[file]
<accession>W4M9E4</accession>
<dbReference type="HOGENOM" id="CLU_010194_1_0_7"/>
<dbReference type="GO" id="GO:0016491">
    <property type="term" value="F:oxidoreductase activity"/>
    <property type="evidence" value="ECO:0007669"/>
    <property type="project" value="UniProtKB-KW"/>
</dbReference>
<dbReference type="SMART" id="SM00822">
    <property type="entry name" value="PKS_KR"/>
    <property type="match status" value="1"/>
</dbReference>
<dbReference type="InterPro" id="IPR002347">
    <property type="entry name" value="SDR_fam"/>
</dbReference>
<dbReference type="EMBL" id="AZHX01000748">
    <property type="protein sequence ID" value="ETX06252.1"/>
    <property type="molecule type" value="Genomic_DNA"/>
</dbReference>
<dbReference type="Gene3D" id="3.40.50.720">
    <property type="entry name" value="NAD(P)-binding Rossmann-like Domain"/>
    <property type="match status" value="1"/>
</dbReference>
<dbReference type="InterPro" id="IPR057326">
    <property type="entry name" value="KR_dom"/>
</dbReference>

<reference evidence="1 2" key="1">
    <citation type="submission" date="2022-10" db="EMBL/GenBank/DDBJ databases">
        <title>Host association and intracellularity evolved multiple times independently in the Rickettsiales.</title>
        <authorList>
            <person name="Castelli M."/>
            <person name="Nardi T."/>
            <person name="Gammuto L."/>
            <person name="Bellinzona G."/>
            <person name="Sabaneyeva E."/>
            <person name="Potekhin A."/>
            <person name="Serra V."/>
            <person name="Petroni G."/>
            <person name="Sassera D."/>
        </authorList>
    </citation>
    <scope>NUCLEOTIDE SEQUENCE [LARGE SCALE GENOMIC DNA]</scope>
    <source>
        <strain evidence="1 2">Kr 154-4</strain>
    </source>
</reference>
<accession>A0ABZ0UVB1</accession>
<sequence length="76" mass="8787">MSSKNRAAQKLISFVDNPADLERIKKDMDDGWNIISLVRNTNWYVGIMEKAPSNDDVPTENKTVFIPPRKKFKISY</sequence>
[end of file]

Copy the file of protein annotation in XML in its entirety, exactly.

<accession>W4M9E4</accession>
<dbReference type="HOGENOM" id="CLU_010194_1_0_7"/>
<dbReference type="GO" id="GO:0016491">
    <property type="term" value="F:oxidoreductase activity"/>
    <property type="evidence" value="ECO:0007669"/>
    <property type="project" value="UniProtKB-KW"/>
</dbReference>
<dbReference type="SMART" id="SM00822">
    <property type="entry name" value="PKS_KR"/>
    <property type="match status" value="1"/>
</dbReference>
<dbReference type="InterPro" id="IPR002347">
    <property type="entry name" value="SDR_fam"/>
</dbReference>
<dbReference type="EMBL" id="AZHX01000748">
    <property type="protein sequence ID" value="ETX06252.1"/>
    <property type="molecule type" value="Genomic_DNA"/>
</dbReference>
<dbReference type="Gene3D" id="3.40.50.720">
    <property type="entry name" value="NAD(P)-binding Rossmann-like Domain"/>
    <property type="match status" value="1"/>
</dbReference>
<dbReference type="InterPro" id="IPR057326">
    <property type="entry name" value="KR_dom"/>
</dbReference>

<reference evidence="1 2" key="1">
    <citation type="submission" date="2022-10" db="EMBL/GenBank/DDBJ databases">
        <title>Host association and intracellularity evolved multiple times independently in the Rickettsiales.</title>
        <authorList>
            <person name="Castelli M."/>
            <person name="Nardi T."/>
            <person name="Gammuto L."/>
            <person name="Bellinzona G."/>
            <person name="Sabaneyeva E."/>
            <person name="Potekhin A."/>
            <person name="Serra V."/>
            <person name="Petroni G."/>
            <person name="Sassera D."/>
        </authorList>
    </citation>
    <scope>NUCLEOTIDE SEQUENCE [LARGE SCALE GENOMIC DNA]</scope>
    <source>
        <strain evidence="1 2">Kr 154-4</strain>
    </source>
</reference>
<accession>A0ABZ0UVB1</accession>
<sequence length="76" mass="8787">MSSKNRAAQKLISFVDNPADLERIKKDMDDGWNIISLVRNTNWYVGIMEKAPSNDDVPTENKTVFIPPRKKFKISY</sequence>